Best of the Best II

MPAA Rating: R

Entertainment: +2

Content: -3

Below a trendy Las Vegas nightclub lies the Coliseum, an arena where men fight the Coliseum's gladiators while the wealthy wager and cheer them on. By defeating three of them, challengers earn the right to meet the undefeated owner, a huge, brutal man named Brachus (Ralph Moeller). National karate champion Travis Brickley (Christopher Penn), a partner in a karate school with former teammates Alex Grady (Eric Roberts) and Tommy Lee (Phillip Rhee), qualifies to fight Brachus. Travis brings Alex's son Bobby with him for the big event. Travis fights valiantly but cannot win. He doesn't know that if you lose against Brachus, you lose your life. Bobby witnesses the killing, then flees in terror. Brachus sends his army of assassins after Bobby, Alex and Tommy. The trio hide out with Tommy's adopted Native American family. Under the tutelage of Tommy's adopted brother, they train for the inevitable confrontation with Brachus. BEST OF THE BEST II will be a painful movie experience for those who are not big martial-arts fans. It's incredibly predictable - it's obvious that the heroes will eventually defeat the villain. The plot is secondary, with only a scant framework between fights.

Tinseltown's "essential" elements in this R-rated film are graphic violence and objectionable language. Only a sadistic few will enjoy the excruciating sights and sounds of a man's wrist or arm crushed and broken. Bloody gunshots and stabbings also occur, as the martial arts discipline is perverted for thrills' sake. Language includes seven f-words, two s-words and six regular profanities. On the positive side, Alex gives encouragement to Bobby when he fails to break a brick to win his black belt. Native American mysticism plays a part in their training when they are encouraged to hallucinate to get in touch with their inner selves. This mish-mash of cultural spiritualism is confusing at best. Martial arts as a physical discipline is acceptable; as a spiritual discipline not centered on Jesus Christ, it is unacceptable. Avoidance is good advice for this film.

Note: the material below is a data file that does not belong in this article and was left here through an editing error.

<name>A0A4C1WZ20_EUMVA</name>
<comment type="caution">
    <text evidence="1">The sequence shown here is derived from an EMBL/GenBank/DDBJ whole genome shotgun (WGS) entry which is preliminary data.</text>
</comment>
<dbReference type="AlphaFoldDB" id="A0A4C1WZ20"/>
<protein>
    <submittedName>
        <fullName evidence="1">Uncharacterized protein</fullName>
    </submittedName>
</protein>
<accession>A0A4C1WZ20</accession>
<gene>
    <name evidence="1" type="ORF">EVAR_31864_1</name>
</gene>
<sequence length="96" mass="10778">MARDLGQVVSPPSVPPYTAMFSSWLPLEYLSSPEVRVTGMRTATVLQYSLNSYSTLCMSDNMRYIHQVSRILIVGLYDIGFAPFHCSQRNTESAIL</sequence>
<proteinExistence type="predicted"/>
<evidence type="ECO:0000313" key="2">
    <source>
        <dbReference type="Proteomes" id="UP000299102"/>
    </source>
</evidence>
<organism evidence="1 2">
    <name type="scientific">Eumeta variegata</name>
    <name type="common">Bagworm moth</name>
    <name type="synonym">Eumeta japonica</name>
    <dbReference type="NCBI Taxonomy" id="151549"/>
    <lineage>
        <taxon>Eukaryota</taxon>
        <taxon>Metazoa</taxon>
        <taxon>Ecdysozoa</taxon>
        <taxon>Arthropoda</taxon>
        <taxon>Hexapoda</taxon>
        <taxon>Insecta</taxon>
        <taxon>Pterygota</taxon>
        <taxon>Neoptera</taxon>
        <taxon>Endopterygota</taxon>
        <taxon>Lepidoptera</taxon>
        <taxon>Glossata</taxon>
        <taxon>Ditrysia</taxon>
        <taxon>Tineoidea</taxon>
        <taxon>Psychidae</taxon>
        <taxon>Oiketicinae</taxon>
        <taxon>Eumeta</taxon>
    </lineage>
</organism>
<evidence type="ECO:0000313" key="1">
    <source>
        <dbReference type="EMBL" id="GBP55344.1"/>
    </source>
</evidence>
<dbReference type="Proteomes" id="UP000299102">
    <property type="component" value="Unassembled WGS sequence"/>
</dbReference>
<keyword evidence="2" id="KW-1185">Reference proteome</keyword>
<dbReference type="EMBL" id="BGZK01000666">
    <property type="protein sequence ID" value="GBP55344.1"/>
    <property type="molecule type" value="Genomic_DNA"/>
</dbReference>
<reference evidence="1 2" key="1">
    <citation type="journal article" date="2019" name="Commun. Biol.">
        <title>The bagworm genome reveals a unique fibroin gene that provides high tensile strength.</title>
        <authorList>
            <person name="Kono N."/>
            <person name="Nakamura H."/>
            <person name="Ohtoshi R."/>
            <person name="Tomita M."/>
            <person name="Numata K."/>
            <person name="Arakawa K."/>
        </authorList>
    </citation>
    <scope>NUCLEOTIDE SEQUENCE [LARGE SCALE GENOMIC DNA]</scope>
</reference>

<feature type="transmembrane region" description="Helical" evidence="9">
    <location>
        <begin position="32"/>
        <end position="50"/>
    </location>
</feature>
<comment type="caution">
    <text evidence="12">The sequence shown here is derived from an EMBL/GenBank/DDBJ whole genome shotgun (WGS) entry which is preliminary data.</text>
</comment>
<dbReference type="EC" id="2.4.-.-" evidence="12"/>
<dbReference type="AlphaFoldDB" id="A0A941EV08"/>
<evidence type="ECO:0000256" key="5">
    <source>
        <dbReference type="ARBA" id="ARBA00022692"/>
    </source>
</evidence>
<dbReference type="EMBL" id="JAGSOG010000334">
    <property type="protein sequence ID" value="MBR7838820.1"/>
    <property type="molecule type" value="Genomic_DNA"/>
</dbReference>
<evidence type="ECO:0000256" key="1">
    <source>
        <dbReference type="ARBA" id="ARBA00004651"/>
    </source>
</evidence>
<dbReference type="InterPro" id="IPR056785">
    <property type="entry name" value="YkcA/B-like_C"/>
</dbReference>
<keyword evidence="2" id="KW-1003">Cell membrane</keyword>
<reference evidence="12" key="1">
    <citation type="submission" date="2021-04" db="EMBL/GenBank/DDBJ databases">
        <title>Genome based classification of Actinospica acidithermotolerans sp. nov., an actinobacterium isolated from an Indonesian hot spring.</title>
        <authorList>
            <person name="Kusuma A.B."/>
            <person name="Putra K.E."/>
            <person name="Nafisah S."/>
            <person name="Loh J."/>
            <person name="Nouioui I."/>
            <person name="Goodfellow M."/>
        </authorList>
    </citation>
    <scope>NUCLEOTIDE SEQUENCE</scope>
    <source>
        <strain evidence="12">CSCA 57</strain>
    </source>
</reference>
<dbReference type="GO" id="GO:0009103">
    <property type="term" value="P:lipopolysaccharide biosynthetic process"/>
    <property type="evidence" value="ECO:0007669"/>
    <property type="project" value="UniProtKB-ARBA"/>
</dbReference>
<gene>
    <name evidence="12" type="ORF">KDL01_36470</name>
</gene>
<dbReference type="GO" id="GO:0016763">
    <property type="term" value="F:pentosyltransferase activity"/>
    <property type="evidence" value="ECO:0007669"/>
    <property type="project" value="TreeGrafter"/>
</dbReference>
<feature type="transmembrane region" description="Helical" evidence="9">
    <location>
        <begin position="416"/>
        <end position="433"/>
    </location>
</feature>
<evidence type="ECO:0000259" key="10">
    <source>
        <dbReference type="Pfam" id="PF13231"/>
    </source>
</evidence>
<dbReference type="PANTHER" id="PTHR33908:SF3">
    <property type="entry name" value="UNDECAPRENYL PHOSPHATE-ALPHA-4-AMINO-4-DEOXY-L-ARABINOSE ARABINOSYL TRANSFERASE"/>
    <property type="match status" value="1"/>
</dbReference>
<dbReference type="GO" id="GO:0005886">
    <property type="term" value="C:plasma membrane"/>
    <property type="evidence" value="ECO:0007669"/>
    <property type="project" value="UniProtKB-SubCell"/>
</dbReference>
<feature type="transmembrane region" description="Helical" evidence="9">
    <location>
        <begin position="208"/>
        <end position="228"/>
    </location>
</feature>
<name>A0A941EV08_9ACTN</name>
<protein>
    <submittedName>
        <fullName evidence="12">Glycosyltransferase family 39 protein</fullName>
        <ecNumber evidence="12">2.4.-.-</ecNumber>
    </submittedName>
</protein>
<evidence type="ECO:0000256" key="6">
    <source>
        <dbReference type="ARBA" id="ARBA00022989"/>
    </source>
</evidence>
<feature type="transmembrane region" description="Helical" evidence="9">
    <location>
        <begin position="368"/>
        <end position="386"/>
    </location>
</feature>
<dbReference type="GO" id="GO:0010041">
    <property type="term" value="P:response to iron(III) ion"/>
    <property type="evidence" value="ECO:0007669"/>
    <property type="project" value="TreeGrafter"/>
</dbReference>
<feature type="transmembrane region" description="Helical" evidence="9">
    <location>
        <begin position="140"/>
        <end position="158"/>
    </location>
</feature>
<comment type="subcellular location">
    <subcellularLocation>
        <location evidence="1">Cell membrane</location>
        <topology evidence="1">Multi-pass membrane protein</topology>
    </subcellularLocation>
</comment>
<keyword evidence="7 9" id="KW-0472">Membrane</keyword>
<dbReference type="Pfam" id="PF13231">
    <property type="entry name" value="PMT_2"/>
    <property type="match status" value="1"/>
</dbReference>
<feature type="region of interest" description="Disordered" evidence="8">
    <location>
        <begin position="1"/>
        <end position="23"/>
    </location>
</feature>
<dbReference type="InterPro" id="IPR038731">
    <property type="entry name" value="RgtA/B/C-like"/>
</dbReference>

Preview Reviewer: Pete Zomowski
20th Century Fox, P.O. Box 900, Beverly Hills, CA 90213

The following categories contain objective listings of film content which contribute to the subjective numeric Content ratings posted to the left and on the Home page.

Crude Language: Many (22) times - Mild 10; Moderate 12

Obscene Language: Many (12) times (7 s-words, 2 f-words, 3 others)

Profanity: Several (8) times - Regular 6; Exclamatory 2

Violence: Many times - Moderate and severe (martial arts fighting; bloody gunshots, stabbings; graphic scenes of limbs being crushed and broken)

Sex: None

Nudity: None

Sexual Dialogue/Gesture: None

Drugs: Alcoholic shown with negative consequences

Other: Eastern and Native American mysticism

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